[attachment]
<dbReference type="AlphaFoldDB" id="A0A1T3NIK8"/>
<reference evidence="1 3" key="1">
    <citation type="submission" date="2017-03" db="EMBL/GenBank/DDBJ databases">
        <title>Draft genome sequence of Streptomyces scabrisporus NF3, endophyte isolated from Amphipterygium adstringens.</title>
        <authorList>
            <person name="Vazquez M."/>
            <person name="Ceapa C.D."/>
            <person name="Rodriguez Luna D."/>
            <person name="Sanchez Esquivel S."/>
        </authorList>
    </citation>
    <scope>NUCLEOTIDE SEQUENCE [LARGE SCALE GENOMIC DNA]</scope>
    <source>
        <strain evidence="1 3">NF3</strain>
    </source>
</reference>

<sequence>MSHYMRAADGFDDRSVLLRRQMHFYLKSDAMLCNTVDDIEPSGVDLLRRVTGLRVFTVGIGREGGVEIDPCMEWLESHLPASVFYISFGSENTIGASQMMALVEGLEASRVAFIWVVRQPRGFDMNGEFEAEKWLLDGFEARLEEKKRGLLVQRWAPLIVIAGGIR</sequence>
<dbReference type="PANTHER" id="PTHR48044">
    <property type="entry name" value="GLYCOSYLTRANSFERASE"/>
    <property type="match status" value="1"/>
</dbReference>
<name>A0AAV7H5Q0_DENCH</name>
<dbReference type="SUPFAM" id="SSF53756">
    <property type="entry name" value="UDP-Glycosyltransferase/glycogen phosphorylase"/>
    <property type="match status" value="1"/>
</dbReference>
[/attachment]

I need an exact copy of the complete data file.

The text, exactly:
<dbReference type="AlphaFoldDB" id="A0A1T3NIK8"/>
<reference evidence="1 3" key="1">
    <citation type="submission" date="2017-03" db="EMBL/GenBank/DDBJ databases">
        <title>Draft genome sequence of Streptomyces scabrisporus NF3, endophyte isolated from Amphipterygium adstringens.</title>
        <authorList>
            <person name="Vazquez M."/>
            <person name="Ceapa C.D."/>
            <person name="Rodriguez Luna D."/>
            <person name="Sanchez Esquivel S."/>
        </authorList>
    </citation>
    <scope>NUCLEOTIDE SEQUENCE [LARGE SCALE GENOMIC DNA]</scope>
    <source>
        <strain evidence="1 3">NF3</strain>
    </source>
</reference>

<sequence>MSHYMRAADGFDDRSVLLRRQMHFYLKSDAMLCNTVDDIEPSGVDLLRRVTGLRVFTVGIGREGGVEIDPCMEWLESHLPASVFYISFGSENTIGASQMMALVEGLEASRVAFIWVVRQPRGFDMNGEFEAEKWLLDGFEARLEEKKRGLLVQRWAPLIVIAGGIR</sequence>
<dbReference type="PANTHER" id="PTHR48044">
    <property type="entry name" value="GLYCOSYLTRANSFERASE"/>
    <property type="match status" value="1"/>
</dbReference>
<name>A0AAV7H5Q0_DENCH</name>
<dbReference type="SUPFAM" id="SSF53756">
    <property type="entry name" value="UDP-Glycosyltransferase/glycogen phosphorylase"/>
    <property type="match status" value="1"/>
</dbReference>